Friday, December 12, 2008

Home Beta Review

It sucks.

I suppose some of you might want more info than that. Honestly, I think Tycho at Penny Arcade summed it up way better than I ever could. But I guess you don't come to "Mike Reviews Life" looking for Mike's reviews, so here goes.

Basically, you start by creating your avatar. From the get-go, you have far fewer choices than any other game with a create-a-character, or indeed even than the New Xbox Experience (which I haven't reviewed because I'm still making my mind up about it). You have maybe five or six different options for your top, your pants, and your shoes, and handful of haircuts, and a handful of mustaches. No beards or goatees, even though the icon for facial hair is a goatee. Also, while they give you plenty of options for tweaking the size and shape of your head, no matter what you do you're going to look creepy.

After that, you're dumped into your apartment. Since your avatar doesn't eat, sleep, or shit, your apartment lacks any bedrooms, bathrooms, or a kitchen. It's basically a long white living room with white sofas, white footstools, white Home-logo shaped lamps, white kitchen chairs (despite the lack of a kitchen), and a white table. You can sit on the furniture and watch your avatar stare woodenly ahead, or you can step out onto the balcony. There, you'll find the scenic view of the most crowded harbor ever, where the waves look odd because they move, but only sorta.

When you're tired of looking at your barren apartment, you can go to another area. Rather than do this seamlessly, as most MMOs do, you select the zone you want to go to from the world map. What's more, you have to download it first. After waiting several minutes for it download, I went to Home's central communal area. There, you'll see a few solid avatars, a ton of ghostly forms darting about, a fountain game that you can't play because it's full, a cinema that you can't enter, an bowling alley, and a mall.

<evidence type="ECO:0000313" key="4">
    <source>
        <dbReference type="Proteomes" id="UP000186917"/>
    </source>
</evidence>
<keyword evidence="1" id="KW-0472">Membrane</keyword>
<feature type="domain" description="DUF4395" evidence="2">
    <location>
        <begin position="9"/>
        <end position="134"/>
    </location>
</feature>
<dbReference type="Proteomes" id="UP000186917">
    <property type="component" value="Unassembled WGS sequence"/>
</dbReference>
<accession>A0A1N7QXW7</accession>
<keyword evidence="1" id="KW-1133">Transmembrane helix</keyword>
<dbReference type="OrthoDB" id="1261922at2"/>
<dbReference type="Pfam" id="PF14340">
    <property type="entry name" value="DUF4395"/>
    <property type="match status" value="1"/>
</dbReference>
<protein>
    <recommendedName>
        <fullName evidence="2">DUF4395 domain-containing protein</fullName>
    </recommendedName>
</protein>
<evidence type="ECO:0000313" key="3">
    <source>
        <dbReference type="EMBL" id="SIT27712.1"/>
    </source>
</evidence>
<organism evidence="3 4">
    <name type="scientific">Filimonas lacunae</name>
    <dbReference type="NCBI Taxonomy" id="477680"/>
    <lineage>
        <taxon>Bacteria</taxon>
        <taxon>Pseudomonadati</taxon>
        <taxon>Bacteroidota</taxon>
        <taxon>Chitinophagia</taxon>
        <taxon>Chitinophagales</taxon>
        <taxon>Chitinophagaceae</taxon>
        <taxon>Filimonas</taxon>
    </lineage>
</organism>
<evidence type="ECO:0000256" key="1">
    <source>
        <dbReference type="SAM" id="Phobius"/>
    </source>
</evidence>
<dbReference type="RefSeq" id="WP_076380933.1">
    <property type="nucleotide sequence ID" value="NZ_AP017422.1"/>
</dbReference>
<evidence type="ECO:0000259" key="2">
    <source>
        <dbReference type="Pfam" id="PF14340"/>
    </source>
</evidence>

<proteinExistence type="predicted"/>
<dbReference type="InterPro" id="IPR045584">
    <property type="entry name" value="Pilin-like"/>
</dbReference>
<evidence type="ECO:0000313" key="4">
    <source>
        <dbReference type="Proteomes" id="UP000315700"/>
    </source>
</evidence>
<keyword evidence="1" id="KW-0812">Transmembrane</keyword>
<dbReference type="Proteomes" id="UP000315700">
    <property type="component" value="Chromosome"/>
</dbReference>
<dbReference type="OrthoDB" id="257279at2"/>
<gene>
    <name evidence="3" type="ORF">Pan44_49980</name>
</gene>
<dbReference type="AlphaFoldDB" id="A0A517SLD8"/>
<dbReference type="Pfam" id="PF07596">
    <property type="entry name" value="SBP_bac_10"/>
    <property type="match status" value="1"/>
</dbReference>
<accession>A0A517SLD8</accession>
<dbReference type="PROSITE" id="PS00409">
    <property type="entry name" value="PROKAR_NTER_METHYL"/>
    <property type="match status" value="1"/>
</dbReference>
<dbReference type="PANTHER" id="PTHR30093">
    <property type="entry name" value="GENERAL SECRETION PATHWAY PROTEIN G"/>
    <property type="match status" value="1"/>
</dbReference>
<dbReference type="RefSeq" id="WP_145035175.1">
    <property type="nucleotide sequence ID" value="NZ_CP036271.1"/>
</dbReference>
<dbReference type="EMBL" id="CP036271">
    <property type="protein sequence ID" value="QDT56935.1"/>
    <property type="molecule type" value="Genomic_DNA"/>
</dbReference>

At the bowling alley, Sony would like you to think that you can shoot some pool, or go bowling. In reality, like the fountain, the tables and the lanes will be full.

The mall is worse. The reason why Sony gave you so few options when you were creating your avatar is because they want you to go to the mall. There, you can buy clothes for you avatar and stuff for your apartment... with real money. That's right, you spend real money to decorate your avatar and your avatar's living space in a game where you can't do much more than chat with friends you don't have because they're all on Xbox Live instead, or wait in line to play games. Games that you'll never actually play.

Now, the the NXE's avatars don't do much more than wave when your friends are online or sleep when they're not, but they're cute and they exist in a sort of hub space where you can see them just by turning your Xbox on. Home, though, is completely useless. Your Home avatar doesn't represent you to anyone except another poor soul playing Home. You can (and should) go about your PS3 business without ever going into Home. If you do try Home, just remember that most of the time playing it will either be downloading new areas or avoiding spending real money. And that's time you can never have back.

Final Score: F-

1 comment:

Matt said...

I totally agree with you, although I would have added the wide variety of errors I encountered while trying to go "home". Home just feels shallow, useless, and un-necessary. I really wish there was an option to light my apartment up in flames as I left, because I severly doubt that I will be going back any time soon.